Philadelphia Jany 4th 1782
My dear Chevr
I cannot suffer your old acquaintance Mrs Custis to proceed to Williamsburg without taking with her a remembrance of my friendship for You.
I have been detaind here by Congress to Assist in making the necessary Arrangements for next campaign, and am happy to find so favourable a disposition in that body to prepare vigorously for it. They have resolv’d to keep up the same number of Corps as Constituted the army of last Year, And have call’d Upon the States in a pressing manner to compleat them. Requisitions of money are also made, but how far the abilities and inclination of the States individually will coincide with the demands, is more than I am Able at this early Period to inform You. A further Pecuniary aid, from your Generous Nation, and a decisive Naval force Upon this Coast in the latter end of May, or begining of June—Unlimited in its Stay and Operations—would Unless the resources of Great Britian are inexhaustible, or she can form powerfull Alliances, bid fair to finish the War in the Course of Next Campaign (if she means to Prosecute it) with the ruin of that people. The first, that is, an Aid of Money, Would enable our Financier to support the expences of the War with ease and Credit. Without Anticipating or deranging those Funds which Congress are endeavouring to Establish and Which will be productive—tho’ they are slow in the Operation. The second, a Naval force Superiority would compel the Enemy to draw their whole force to a point, which would not only be a disgrace to their Arms, by the relinquishment of Posts and Stakes which they affect to have conquer’d but might eventually be fatal to their Army—Or by attempting to hold these, to be Cut off in detail—So that in either case, the most important good Consequences would result from the Measure.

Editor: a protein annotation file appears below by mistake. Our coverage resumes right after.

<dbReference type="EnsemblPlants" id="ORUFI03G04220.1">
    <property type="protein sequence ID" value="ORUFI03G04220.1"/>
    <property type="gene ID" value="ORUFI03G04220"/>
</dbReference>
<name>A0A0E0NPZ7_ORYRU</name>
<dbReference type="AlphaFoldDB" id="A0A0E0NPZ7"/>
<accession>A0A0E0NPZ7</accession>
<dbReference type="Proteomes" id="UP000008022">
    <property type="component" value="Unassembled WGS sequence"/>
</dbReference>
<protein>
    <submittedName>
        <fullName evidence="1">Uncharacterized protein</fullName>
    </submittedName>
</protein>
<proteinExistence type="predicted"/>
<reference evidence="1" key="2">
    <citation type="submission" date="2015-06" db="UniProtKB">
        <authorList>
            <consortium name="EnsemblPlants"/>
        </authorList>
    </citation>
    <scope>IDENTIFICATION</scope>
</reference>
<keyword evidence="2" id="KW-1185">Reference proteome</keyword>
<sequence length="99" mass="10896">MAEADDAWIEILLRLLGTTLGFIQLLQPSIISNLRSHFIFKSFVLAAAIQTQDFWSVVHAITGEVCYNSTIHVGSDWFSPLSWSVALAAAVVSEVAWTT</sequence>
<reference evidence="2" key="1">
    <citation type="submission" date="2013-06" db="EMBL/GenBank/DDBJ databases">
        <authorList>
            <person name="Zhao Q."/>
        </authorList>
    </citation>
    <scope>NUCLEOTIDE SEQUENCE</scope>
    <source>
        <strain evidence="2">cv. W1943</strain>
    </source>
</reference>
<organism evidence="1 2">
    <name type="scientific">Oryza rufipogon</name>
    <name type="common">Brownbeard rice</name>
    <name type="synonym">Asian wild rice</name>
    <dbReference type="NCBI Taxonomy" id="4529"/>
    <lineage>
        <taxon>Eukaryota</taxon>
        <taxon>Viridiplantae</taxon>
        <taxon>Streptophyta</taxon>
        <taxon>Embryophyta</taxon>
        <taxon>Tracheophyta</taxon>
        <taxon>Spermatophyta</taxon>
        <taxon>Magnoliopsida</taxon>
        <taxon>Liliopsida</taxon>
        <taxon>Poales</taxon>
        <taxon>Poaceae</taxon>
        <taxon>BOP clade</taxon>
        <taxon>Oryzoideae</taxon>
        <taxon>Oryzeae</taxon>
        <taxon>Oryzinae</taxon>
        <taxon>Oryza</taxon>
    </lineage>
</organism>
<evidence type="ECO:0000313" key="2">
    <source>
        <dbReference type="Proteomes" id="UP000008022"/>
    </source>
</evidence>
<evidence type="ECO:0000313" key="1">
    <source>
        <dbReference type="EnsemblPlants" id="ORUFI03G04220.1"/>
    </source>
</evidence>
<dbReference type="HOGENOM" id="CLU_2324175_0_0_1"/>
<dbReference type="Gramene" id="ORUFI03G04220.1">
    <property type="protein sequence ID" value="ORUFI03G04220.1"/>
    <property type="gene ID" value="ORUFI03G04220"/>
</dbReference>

As you will have received in a more direct channell than from me, the news of the Surprize and recapture of St Eustatia by the Arms of France, I shall only congratulate you on the Event, and add, that it marks in a striking point of view the Genius of the Marquis de Boulli Bouillé, for Enterprize and for Intrepidity in resources in difficult circumstances; his conduct upon this Occasion does him infinite honor.
Amid the numerous friends who would rejoice to see you at this place, none (while I stay here) could give you a more sincere and cordial Welcome than I should. Shall I Entreat You to Present me to the Circle of Your friends in the Army Around You, With all that Warmth and Attachmt of the Purest friendship and regard. I have the honour to be Dr Sir Your Affectate Humble Servt